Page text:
The French football legend, who led UEFA from 2007 to 2015, was held for 15 hours on Tuesday by French anti-corruption police investigating alleged corruption in the 2010 vote to award the hosting rights for the 2022 football World Cup to Qatar.
The banned ex-UEFA chief Michel Platini was released from custody on Wednesday after hours of questioning in connection with a criminal investigation into the awarding of the 2022 World Cup to Qatar.
The French football legend who led European football's governing body from 2007 to 2015 was held Tuesday by French anti-corruption police investigating alleged corruption in the 2010 vote to award the competition to the gas-rich Gulf state.
He denied wrongdoing and a statement from his representatives said the facts of the case were "unknown to him."
In the early hours of Wednesday, Platini's lawyer William Bourdon said he had been released without charge, adding that there has been "a lot of fuss over nothing".
Platini, 63, looked drawn as he left the police anti-corruption office in Nanterre in the western Paris suburbs.
"It was long but considering the number of questions, it could only be long, since I was asked about Euro 2016, the World Cup in Russia, the World Cup in Qatar, Fifa," he told reporters.
The decision to name Qatar as 2022 World Cup hosts triggered allegations of corruption that ultimately sparked FIFA's worst ever scandal.
France's Office of the Financial Crimes Prosecutor (PNF) opened a preliminary investigation in 2016 into allegations of corruption, conspiracy and influence peddling surrounding the Qatar vote and also the awarding of the 2018 World Cup to Russia.
According to Sepp Blatter, the FIFA president at the time, Qatar won hosting rights as a result of a deal with France, derailing FIFA's own "diplomatic arrangement" whereby hosting rights would have gone to Russia in 2018 and then to the United States four years later.
The French investigation centres on alleged French intervention linked to Platini and former French president Nicolas Sarkozy.
According to France Football magazine, a "secret meeting" took place on November 23, 2010, at the Elysee Palace in Paris between Sarkozy, Qatar's then-Prince (now Emir) Tamim bin Hamad al-Thani, and Platini, who at that time was both UEFA president and vice-president of FIFA.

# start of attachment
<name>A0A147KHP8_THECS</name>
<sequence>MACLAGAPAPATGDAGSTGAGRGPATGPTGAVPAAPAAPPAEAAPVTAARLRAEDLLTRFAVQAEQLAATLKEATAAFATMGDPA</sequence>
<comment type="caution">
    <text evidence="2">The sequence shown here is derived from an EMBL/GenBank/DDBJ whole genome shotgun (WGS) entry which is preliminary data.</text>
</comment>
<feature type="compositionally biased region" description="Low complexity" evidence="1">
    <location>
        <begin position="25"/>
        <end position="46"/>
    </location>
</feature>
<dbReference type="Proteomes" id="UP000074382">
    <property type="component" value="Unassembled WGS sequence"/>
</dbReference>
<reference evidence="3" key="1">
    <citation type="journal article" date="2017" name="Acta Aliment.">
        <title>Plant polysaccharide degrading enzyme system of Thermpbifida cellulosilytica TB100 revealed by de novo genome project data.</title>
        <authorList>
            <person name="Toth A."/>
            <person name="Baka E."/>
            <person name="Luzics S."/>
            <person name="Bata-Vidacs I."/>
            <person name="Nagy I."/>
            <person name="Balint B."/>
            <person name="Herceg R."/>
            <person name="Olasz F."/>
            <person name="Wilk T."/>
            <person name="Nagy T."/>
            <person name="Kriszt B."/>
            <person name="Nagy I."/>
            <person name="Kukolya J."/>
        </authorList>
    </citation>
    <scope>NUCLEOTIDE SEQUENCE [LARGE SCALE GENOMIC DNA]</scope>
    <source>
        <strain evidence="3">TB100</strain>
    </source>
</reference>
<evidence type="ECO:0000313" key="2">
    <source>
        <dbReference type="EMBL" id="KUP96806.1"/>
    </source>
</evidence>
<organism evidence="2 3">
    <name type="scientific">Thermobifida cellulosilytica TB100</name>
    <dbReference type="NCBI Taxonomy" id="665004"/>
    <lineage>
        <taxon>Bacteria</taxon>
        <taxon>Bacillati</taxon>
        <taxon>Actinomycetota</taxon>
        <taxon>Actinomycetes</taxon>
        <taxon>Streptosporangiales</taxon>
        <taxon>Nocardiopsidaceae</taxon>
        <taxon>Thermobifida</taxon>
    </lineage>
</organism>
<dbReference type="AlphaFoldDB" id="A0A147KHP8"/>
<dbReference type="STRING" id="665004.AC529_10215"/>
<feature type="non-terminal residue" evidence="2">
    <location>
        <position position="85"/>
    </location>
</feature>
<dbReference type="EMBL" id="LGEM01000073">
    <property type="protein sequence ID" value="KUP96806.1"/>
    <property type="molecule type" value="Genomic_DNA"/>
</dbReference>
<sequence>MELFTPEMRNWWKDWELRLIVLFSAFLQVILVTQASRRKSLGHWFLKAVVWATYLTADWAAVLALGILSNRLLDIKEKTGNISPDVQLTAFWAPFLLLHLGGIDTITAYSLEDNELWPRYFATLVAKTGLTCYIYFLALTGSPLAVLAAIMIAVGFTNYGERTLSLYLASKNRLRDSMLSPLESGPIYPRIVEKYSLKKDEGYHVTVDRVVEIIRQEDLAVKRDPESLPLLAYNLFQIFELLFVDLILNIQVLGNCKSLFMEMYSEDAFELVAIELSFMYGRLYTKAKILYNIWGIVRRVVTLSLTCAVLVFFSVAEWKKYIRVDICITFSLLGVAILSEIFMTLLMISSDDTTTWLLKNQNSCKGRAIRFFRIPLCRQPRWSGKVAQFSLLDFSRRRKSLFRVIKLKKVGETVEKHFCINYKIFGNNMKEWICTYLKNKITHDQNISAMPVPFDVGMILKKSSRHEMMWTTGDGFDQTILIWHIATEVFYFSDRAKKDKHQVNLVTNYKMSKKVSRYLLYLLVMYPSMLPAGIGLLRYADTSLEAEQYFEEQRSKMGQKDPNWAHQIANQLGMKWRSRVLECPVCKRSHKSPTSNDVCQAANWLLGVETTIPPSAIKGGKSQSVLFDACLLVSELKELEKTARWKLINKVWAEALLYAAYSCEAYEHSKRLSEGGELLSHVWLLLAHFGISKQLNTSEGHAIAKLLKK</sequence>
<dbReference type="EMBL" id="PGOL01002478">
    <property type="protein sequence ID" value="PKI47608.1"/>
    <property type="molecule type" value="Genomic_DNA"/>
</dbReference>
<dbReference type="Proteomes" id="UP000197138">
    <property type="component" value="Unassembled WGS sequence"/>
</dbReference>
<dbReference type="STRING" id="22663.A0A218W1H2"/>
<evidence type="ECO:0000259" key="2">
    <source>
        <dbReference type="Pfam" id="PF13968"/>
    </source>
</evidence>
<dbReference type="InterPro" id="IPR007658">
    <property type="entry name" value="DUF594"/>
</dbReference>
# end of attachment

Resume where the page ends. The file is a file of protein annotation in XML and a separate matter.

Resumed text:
Just over a week later, FIFA voted to award Qatar hosting rights for the 2022 tournament.
Platini dismissed Blatter's allegations as a "tissue of lies" and denies he was influenced by Sarkozy, whose advisor for sport, Sophie Dion, was also held for questioning Tuesday along with the former French captain.
Platini's representatives said in a statement: "He has done absolutely nothing wrong and affirms that he is totally unrelated to the facts (of the case) which are unknown to him."
Lawyer Bourdon denied that the three-time Ballon d'Or winner had been placed under arrest by the police, as first reported, saying that he had been questioned "as a witness".
Claude Gueant, Sarkozy's erstwhile chief of staff and former interior minister, was also called in for questioning Tuesday by France's Anti-Corruption Office of the Judicial Police.
The decision to award Qatar football's highest-profile tournament ultimately sparked a wider fraud probe that led to the overthrow of Blatter and Platini and the arrest of a series of senior FIFA figures.
Platini led UEFA until 2015 when he was banned from football for four years for ethics violations including receiving a $2 million (1.8 million euros, 2 million Swiss francs) payment from Blatter, who was suspended for six years.
Qatar has been accused of buying votes in its bid to stage the World Cup and a subsequent report by US independent investigator Michael Garcia unearthed an array of suspect financial dealings, many linked to Sandro Rosell, the ex-Barcelona president who served as a consultant for Qatar.
Platini was expected to succeed Blatter as FIFA president in 2016 before his fall from grace. He has been battling to clear his name ever since.
Blatter told AFP he was "completely surprised" at Platini's questioning by police, adding that "this won't help him" coming as it does months before the end of his ban.
"With this story resurfacing at a time when the international media are in France for the Women's World Cup and three months before the end of his suspension it's astonishing and fodder for the media," Blatter said.